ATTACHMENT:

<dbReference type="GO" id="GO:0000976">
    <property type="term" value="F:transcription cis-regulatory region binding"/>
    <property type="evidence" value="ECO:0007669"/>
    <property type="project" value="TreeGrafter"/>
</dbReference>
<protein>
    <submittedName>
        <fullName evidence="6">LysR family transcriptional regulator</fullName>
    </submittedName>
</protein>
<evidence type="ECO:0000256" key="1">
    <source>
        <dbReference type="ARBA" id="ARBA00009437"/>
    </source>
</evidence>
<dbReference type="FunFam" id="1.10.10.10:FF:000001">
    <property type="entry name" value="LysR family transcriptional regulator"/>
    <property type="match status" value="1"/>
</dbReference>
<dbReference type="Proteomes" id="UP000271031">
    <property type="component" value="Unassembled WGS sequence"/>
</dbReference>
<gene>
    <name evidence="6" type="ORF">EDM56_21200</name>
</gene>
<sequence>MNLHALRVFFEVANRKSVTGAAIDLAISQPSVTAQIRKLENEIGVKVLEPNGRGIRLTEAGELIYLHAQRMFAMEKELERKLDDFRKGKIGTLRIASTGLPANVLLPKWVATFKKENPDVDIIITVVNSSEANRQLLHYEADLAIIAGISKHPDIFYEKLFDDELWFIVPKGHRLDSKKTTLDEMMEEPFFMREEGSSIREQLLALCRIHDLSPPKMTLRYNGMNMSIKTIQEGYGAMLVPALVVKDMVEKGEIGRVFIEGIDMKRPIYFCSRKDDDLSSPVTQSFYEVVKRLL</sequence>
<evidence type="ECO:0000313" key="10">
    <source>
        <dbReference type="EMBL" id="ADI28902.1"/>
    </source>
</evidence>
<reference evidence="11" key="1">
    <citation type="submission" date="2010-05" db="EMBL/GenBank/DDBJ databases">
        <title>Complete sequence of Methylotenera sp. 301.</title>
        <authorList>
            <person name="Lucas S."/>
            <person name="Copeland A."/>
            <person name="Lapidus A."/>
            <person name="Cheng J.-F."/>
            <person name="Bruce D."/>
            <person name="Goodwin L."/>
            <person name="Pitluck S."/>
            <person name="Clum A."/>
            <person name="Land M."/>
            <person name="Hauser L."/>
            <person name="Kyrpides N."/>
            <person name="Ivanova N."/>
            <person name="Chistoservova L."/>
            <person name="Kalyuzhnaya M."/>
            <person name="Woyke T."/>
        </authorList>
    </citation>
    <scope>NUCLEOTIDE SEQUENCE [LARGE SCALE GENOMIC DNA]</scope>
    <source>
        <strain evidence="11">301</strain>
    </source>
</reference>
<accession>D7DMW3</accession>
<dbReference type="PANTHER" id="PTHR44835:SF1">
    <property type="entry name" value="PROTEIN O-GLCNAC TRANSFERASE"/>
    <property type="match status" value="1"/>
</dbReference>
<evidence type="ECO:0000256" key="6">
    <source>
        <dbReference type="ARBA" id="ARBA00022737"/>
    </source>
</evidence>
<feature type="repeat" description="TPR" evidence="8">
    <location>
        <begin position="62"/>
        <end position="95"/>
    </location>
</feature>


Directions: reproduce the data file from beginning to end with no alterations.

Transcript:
<dbReference type="GO" id="GO:0000976">
    <property type="term" value="F:transcription cis-regulatory region binding"/>
    <property type="evidence" value="ECO:0007669"/>
    <property type="project" value="TreeGrafter"/>
</dbReference>
<protein>
    <submittedName>
        <fullName evidence="6">LysR family transcriptional regulator</fullName>
    </submittedName>
</protein>
<evidence type="ECO:0000256" key="1">
    <source>
        <dbReference type="ARBA" id="ARBA00009437"/>
    </source>
</evidence>
<dbReference type="FunFam" id="1.10.10.10:FF:000001">
    <property type="entry name" value="LysR family transcriptional regulator"/>
    <property type="match status" value="1"/>
</dbReference>
<dbReference type="Proteomes" id="UP000271031">
    <property type="component" value="Unassembled WGS sequence"/>
</dbReference>
<gene>
    <name evidence="6" type="ORF">EDM56_21200</name>
</gene>
<sequence>MNLHALRVFFEVANRKSVTGAAIDLAISQPSVTAQIRKLENEIGVKVLEPNGRGIRLTEAGELIYLHAQRMFAMEKELERKLDDFRKGKIGTLRIASTGLPANVLLPKWVATFKKENPDVDIIITVVNSSEANRQLLHYEADLAIIAGISKHPDIFYEKLFDDELWFIVPKGHRLDSKKTTLDEMMEEPFFMREEGSSIREQLLALCRIHDLSPPKMTLRYNGMNMSIKTIQEGYGAMLVPALVVKDMVEKGEIGRVFIEGIDMKRPIYFCSRKDDDLSSPVTQSFYEVVKRLL</sequence>
<evidence type="ECO:0000313" key="10">
    <source>
        <dbReference type="EMBL" id="ADI28902.1"/>
    </source>
</evidence>
<reference evidence="11" key="1">
    <citation type="submission" date="2010-05" db="EMBL/GenBank/DDBJ databases">
        <title>Complete sequence of Methylotenera sp. 301.</title>
        <authorList>
            <person name="Lucas S."/>
            <person name="Copeland A."/>
            <person name="Lapidus A."/>
            <person name="Cheng J.-F."/>
            <person name="Bruce D."/>
            <person name="Goodwin L."/>
            <person name="Pitluck S."/>
            <person name="Clum A."/>
            <person name="Land M."/>
            <person name="Hauser L."/>
            <person name="Kyrpides N."/>
            <person name="Ivanova N."/>
            <person name="Chistoservova L."/>
            <person name="Kalyuzhnaya M."/>
            <person name="Woyke T."/>
        </authorList>
    </citation>
    <scope>NUCLEOTIDE SEQUENCE [LARGE SCALE GENOMIC DNA]</scope>
    <source>
        <strain evidence="11">301</strain>
    </source>
</reference>
<accession>D7DMW3</accession>
<dbReference type="PANTHER" id="PTHR44835:SF1">
    <property type="entry name" value="PROTEIN O-GLCNAC TRANSFERASE"/>
    <property type="match status" value="1"/>
</dbReference>
<evidence type="ECO:0000256" key="6">
    <source>
        <dbReference type="ARBA" id="ARBA00022737"/>
    </source>
</evidence>
<feature type="repeat" description="TPR" evidence="8">
    <location>
        <begin position="62"/>
        <end position="95"/>
    </location>
</feature>